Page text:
Why does Elon Musk so much want to own Twitter?

Why does Elon Musk so much want to own Twitter? ...

Elon Musk didn't accept on Twitter. He now wants a better prize: all of it.

Musk, the world's richest individual, will sell the company for $54.20 per share, or $43 billion in total. The purchase, according to Musk, will give shareholders "a 54% increase over the day before I started investing in Twitter and a 38% increase over the day before my investment was publicly announced." The offer price was chosen, apparently, because it held the numerals "420," Musk's to marijuana.

Alongside this carrot, Musk sold a stick. This was Musk's "best and final offer," he said. He will rethink his shareholding on Twitter, dangling the possibility of delaying the 9.2% share he already owns, as well as the consequences of the stock's decline.

Elon Musk is addicted to Twitter.

Musk's net worth is estimated at $260 billion, allowing him to easily afford to purchase the firm. However, it is impossible not to wonder why a guy who owns Tesla, SpaceX, and a tunnel-digging company also wants to own Twitter.

It isn't as if Twitter is compatible with Musk's current role, given that Twitter isn't likely to double his net worth many times over; in fact, the price per share that he offered is already below the all-time closing high of $77.63, which the stock incurred in March last year.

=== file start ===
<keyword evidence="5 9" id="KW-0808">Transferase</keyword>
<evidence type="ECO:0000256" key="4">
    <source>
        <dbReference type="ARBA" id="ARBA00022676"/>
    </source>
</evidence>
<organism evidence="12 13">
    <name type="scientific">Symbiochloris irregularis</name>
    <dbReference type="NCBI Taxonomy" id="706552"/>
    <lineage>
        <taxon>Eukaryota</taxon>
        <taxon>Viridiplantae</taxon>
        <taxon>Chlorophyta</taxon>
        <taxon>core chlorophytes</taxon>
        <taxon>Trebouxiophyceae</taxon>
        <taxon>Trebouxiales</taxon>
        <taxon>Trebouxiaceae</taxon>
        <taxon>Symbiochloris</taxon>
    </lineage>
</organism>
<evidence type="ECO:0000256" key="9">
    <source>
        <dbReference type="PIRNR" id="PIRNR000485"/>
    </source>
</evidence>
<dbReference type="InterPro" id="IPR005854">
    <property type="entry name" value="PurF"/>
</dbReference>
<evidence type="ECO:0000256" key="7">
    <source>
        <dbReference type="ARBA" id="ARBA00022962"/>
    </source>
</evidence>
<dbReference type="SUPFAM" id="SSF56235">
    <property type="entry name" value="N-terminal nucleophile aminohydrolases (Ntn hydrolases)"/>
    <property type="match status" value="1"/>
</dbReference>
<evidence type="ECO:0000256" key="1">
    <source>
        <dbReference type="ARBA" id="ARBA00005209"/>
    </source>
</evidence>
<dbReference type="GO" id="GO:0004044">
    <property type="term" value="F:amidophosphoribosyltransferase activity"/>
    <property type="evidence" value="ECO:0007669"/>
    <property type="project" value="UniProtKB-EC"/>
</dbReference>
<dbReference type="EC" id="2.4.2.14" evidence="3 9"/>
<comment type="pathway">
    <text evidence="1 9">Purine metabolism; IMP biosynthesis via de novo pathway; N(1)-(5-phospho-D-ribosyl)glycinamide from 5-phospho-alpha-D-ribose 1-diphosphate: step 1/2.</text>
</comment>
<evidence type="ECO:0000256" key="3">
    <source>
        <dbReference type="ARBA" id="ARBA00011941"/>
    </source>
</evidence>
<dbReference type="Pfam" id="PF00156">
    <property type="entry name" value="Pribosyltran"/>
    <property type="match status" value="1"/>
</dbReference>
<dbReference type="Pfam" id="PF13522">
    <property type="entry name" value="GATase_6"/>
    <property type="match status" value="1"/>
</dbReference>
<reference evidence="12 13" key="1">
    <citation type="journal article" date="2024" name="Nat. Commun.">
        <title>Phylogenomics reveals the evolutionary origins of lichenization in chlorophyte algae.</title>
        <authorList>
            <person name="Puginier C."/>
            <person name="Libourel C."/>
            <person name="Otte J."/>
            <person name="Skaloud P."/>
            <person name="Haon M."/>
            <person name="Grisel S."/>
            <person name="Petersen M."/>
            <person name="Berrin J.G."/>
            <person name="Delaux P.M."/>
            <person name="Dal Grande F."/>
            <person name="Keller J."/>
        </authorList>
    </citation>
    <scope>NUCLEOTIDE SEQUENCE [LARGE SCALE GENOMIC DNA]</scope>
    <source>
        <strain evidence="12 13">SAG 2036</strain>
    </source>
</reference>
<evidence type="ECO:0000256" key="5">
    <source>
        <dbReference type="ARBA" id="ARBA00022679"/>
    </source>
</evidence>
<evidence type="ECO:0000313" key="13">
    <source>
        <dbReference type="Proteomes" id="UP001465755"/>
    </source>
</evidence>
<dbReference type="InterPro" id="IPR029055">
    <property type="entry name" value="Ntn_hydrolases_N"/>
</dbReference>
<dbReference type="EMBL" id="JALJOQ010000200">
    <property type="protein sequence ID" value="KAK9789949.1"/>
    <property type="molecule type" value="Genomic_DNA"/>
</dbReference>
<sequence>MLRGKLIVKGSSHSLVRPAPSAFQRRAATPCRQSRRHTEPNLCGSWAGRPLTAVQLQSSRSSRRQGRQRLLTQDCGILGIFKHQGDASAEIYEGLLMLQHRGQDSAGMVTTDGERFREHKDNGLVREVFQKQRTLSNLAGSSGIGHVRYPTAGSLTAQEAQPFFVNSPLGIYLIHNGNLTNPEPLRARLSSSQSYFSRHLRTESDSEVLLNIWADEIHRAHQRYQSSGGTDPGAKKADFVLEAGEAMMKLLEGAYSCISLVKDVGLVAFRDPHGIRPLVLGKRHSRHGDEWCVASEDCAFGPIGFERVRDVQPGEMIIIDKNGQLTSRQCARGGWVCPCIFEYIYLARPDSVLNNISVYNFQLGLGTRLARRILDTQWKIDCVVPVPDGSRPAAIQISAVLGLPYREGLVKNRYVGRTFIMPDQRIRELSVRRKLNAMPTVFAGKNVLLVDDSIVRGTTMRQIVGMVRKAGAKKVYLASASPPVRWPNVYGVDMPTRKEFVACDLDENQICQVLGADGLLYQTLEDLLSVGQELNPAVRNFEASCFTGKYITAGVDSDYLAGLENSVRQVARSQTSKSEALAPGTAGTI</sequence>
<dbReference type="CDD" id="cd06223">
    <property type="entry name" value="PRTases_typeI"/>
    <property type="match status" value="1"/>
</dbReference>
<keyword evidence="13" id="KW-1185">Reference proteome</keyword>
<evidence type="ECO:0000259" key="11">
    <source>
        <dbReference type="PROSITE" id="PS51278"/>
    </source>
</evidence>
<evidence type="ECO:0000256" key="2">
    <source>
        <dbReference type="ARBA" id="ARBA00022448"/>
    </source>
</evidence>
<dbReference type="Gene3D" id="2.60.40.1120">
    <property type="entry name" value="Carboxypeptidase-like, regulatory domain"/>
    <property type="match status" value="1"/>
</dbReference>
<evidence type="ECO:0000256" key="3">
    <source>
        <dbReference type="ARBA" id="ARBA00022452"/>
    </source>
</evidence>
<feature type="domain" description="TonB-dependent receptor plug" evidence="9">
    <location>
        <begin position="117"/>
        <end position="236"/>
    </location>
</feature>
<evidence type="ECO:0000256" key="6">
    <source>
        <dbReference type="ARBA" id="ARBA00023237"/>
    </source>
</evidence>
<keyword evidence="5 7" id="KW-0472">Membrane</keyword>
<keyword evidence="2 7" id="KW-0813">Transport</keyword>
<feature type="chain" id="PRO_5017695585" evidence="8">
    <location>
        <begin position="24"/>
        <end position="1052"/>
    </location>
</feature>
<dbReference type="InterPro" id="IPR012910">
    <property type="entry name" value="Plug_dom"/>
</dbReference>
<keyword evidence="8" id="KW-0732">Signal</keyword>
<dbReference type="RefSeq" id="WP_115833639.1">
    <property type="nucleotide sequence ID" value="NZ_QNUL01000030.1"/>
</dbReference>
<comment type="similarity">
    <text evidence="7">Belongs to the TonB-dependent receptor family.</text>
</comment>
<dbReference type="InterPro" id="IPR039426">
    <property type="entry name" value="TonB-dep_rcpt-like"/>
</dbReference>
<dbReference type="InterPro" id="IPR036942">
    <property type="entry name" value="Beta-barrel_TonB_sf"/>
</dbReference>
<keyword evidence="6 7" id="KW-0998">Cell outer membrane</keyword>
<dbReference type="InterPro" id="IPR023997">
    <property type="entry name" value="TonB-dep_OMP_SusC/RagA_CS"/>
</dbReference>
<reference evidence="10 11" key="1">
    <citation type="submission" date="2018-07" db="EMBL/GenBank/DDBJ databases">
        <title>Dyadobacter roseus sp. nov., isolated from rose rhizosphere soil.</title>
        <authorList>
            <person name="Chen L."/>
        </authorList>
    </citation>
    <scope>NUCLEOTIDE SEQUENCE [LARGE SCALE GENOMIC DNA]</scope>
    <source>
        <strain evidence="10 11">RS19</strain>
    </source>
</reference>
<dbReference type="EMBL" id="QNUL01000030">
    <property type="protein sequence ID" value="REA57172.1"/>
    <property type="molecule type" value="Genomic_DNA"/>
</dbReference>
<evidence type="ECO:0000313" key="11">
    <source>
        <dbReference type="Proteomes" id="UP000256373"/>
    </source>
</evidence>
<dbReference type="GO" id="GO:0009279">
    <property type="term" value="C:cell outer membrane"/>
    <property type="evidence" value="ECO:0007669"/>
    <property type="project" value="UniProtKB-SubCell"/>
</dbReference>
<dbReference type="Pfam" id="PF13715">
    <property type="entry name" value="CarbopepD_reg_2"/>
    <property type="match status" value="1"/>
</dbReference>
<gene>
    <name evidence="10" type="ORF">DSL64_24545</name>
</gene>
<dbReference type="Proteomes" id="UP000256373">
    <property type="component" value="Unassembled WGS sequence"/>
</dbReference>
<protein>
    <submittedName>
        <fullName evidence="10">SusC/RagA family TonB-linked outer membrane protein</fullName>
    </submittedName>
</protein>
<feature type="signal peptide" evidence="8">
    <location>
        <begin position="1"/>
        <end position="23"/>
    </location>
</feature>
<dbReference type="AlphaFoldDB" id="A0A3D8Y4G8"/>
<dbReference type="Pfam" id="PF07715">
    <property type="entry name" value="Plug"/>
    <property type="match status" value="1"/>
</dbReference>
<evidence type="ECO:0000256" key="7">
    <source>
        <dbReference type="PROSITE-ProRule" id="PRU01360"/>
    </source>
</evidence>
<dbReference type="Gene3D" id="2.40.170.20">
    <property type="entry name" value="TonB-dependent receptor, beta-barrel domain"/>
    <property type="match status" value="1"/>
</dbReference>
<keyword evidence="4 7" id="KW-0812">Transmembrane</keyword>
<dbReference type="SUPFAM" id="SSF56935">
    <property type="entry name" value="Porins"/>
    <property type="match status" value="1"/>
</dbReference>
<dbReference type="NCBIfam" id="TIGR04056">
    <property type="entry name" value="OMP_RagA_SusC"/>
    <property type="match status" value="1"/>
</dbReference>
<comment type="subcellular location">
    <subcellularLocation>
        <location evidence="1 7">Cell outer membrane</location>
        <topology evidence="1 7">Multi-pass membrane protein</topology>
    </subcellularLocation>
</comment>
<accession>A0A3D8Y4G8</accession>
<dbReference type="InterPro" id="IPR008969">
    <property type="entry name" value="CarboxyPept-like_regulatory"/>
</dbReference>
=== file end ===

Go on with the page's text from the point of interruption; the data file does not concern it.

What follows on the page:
Musk submitted a statement to Twitter's board chairman saying it had a significant potential for free speech, but that it would "neither expand nor serve this significant social obligation in its current state." Twitter must be transformed as a private company.

Musk genuinely believes that he can unlock Twitter's potential. However, the truth might be that his recent on the changes he wanted in the company did not wreak havoc on Twitter. Here are some of his ideas: removing the "w" in Twitter and transforming the San Francisco office into a homeless shelter.

The speed of Musk's interactions with Twitter over the years makes it tempting to think that the company may be a fun distraction for him. Nevertheless, owning Twitter might even give him the kind of public platform that a Tesla or a SpaceX never can. Musk wouldn't be the person who wants to influence public opinion and to use it as a form of influence.

In a spooky reply to Musk's offer, Twitter said: "The Board of Directors of the Twitter will carefully review the proposal to determine the course of action it believes is in the best interests of the Company and all Twitter stockholders."

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